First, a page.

Doctor Who: Peter Capaldi will be a Doctor of gravitas and steel

One of the joys of <em>Doctor Who</em> is that the actor isn’t limited by their human characteristics - Capaldi won’t have to play the Doctor as a 55-year-old man, because, you know, he isn’t.

The moment the 12th Doctor was announced as being Peter Capaldi - already the bookies’ overwhelming favourite - a number of things happened: millions across the nation nodded sagely and muttered “knew it”; a hundred thousand people made the same jokes on Twitter; ten thousand Tumblr users started editing gifs of The Thick Of It to add extra Cybermen; and a thousand TV writers with looming deadlines gratefully pulled out a file called “PeterCapaldi12thDoctor.doc”, emailed it to their editors and knocked off early to go down the pub.

Before we got there, of course, we had to endure an overwrought attempt to turn a six-word announcement into 35 minutes of Big Event Television. Presenting, Zoe Ball had the manic fixed grin of someone who’s been told “keep them talking for god’s sake, you’ve got to buy us time”. We were treated to the invaluable thoughts of Liza Tarbuck, Bruno Tonioli, and anybody else who’d happened to be in the vicinity of a BBC camera crew over the past few days. Rufus Hound wore a Keep Calm t-shirt, and must now be shunned by all decent society. It came across rather like an episode of The Apprentice: You’re Fired happening in reverse.

It’s hard to shift the feeling that the whole circus of inflated importance the BBC builds around the show isn’t altogether healthy for the quality of the output. Going big is not necessarily going better in the Whoniverse. The best Who episodes of both the Davies and Moffat eras have been tightly focused, with lean plots that keep the spotlight on the characters - big stakes on a small stage. The misfires most often seem driven by a demand for bigger and bigger spectacle, or the judgement-destroying phrase “wouldn’t it be cool if...?” (“Wouldn’t it be cool if The Doctor rode up the Shard on a motorbike?” “No.”) All this razzle-dazzle makes us wary.

Regardless, Capaldi is a tremendously exciting casting choice. Just as the casting of a big-name actor like Christopher Eccleston was a statement of intent for the revived series back in 2004, going for Capaldi suggests an encouraging ambition among the production team. Lest we forget, he’s the first Doctor to have won an Oscar (for directing, not acting).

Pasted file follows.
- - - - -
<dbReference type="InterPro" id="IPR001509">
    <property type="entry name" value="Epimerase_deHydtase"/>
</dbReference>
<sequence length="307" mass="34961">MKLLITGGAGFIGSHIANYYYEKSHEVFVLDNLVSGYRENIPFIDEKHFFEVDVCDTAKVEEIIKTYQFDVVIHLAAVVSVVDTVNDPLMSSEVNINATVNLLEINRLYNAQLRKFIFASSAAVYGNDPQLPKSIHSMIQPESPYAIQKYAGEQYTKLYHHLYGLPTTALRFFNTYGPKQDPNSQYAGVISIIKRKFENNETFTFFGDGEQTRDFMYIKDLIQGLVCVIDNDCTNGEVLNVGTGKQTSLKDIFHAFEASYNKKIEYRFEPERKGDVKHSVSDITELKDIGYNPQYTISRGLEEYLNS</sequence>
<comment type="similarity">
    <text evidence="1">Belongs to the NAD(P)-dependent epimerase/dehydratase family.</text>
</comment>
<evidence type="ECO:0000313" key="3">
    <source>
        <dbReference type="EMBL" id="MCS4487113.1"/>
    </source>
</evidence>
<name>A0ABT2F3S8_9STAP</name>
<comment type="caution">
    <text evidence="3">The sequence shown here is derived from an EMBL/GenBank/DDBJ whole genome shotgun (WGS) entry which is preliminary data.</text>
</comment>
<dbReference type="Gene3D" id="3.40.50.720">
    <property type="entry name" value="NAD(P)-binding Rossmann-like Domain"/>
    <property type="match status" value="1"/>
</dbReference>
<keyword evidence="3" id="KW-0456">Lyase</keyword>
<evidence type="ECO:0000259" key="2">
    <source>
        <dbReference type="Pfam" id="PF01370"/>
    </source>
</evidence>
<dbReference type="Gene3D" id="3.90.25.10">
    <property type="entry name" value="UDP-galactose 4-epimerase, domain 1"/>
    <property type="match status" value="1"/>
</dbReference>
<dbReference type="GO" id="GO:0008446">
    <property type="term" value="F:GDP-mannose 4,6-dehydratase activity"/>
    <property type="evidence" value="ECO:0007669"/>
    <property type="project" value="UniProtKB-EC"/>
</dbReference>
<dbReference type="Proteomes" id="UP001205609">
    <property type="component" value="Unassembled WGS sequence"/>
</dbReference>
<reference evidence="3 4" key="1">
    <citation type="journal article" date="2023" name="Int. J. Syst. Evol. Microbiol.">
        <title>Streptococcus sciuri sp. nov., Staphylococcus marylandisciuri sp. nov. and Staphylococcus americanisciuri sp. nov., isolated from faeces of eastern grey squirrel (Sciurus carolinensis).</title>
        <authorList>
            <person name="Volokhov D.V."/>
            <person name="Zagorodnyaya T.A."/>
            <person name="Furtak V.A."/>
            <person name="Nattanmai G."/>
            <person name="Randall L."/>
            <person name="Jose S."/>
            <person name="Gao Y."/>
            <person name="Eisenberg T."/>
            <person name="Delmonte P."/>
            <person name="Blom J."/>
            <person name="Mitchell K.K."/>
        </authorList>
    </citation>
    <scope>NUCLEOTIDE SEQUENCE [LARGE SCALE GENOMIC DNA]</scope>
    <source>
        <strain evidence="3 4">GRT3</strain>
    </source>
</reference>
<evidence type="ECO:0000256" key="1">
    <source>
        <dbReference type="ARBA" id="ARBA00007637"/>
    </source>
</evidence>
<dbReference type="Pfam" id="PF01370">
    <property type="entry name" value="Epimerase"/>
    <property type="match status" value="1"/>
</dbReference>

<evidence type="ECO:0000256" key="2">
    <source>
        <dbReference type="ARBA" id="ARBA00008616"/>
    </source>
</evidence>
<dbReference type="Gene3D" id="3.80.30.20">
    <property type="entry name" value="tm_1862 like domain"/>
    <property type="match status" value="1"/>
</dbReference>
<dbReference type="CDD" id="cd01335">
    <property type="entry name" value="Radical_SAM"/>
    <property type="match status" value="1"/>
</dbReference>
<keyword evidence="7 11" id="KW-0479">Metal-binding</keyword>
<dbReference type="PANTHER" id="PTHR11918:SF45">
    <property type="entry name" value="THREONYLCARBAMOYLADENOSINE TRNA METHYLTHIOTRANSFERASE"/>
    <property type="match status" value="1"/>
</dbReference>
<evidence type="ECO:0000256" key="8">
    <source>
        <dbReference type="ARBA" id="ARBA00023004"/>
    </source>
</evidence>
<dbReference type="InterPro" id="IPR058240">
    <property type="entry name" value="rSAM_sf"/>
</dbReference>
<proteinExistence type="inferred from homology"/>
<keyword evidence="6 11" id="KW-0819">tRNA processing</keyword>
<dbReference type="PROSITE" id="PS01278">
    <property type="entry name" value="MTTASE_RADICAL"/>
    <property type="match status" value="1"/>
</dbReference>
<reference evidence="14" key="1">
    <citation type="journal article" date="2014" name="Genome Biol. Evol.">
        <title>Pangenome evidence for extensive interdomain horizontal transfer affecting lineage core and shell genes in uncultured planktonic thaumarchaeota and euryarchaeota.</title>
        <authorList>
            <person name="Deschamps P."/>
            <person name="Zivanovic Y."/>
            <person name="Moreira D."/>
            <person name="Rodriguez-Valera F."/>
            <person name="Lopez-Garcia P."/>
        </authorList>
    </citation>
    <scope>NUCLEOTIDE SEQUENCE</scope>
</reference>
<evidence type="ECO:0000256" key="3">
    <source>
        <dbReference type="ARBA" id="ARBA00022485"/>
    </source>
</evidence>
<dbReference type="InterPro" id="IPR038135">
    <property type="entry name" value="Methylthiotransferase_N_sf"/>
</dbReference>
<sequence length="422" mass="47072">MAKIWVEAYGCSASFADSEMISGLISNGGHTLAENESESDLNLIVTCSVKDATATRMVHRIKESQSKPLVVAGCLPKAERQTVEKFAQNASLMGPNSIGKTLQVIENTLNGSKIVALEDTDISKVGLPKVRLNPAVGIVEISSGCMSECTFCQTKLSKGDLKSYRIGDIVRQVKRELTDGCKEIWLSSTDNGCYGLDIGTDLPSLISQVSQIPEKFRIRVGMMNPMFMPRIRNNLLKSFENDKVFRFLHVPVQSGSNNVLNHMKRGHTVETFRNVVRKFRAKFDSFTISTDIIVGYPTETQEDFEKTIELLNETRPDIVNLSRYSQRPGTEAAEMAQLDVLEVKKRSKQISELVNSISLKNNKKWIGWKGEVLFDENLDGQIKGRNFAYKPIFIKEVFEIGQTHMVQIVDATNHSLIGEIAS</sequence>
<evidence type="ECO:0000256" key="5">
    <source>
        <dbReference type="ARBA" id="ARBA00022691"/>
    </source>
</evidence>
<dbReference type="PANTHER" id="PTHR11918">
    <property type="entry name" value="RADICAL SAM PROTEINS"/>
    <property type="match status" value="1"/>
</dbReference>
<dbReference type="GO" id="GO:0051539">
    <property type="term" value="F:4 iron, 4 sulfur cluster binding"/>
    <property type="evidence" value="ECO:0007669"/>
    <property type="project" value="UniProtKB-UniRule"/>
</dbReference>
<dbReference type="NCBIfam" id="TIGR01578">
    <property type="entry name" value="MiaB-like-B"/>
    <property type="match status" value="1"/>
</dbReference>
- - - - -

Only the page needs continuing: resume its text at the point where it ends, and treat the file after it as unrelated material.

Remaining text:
Obviously, we’re not going to get Malcolm Tucker In Space (as much as Armando Iannucci should absolutely consider that as a Thick Of It spin-off). The 12th Doctor will not be telling Daleks in great detail where they can stick their plungers, or ramming a lubricated horse cock up the space-time vortex. It will not be Doctor Who The Fuck Are You. IT IS STILL A KID’S SHOW, PEOPLE.

Moreover, while Capaldi may be indelibly linked in the public mind with language that’s the bluest blue ever, he’s an actor of great range and subtlety. You only have to look at one of his two other appearances in the Who universe to see that - his understated, heartbreaking performance as a betrayed civil servant in the Torchwood mini-series Children Of Earth, which helped elevate a jolly but juvenile show into a genuinely compelling drama.

What does the fact that Capaldi’s one of the oldest actors to take on the role mean? It’s an easy guess to suggest the character will be played as more mature than Tennant’s schoolboy enthusiasm or Smith’s clowning often suggested (and Capaldi and Moffat hinted as much in their interviews on the announcement show). Certainly, there should be a lot less companion-flirting; moreover, it’s easy to imagine the gravitas and steel Capaldi can bring to those key moments when the Doctor gets righteously angry. But then one of the joys of Doctor Who is that the actor isn’t limited by their, uh, human characteristics: in the same way the youngster Smith could often seem older than any other actor, Capaldi won’t have to play the Doctor as a 55-year-old man. Because, you know, he isn’t.

It’s an inescapable issue that The Doctor will be, once again, a white guy. It genuinely felt like this time round we might have got a female Doctor or a non-white Doctor, and pretty much everyone who isn’t a member of the permanently furious faction of Who fandom would have been fine with it (for starters, the series has clearly laid the groundwork for either to happen). And yes, this would indeed have been a huge deal on the “what do our heroes look like” front.

But for the same reason that Capaldi’s age doesn’t have to constrain his interpretation of the role, it may be possible to put too much emphasis on how much of an advance casting the role differently would have been. The character wouldn’t suddenly come freighted with a lifetime of living as that person, or be forced to progress from a starting position determined by generations of ingrained societal nonsense. The Doctor would still have been a thousand year old alien who’s too head-in-the-clouds half the time to even notice human differences.

That said, they’d better bloody let Capaldi get to use his native accent. While David Tennant was made to English up for the role (and Sylvester McCoy toned his accent down) there’s no particular reason why Capaldi should. Yes, he’ll be great whatever voice he uses - but come on, wouldn’t it be a joy to hear him giving it the full Glaswegian? After all, lots of planets have a Scotland.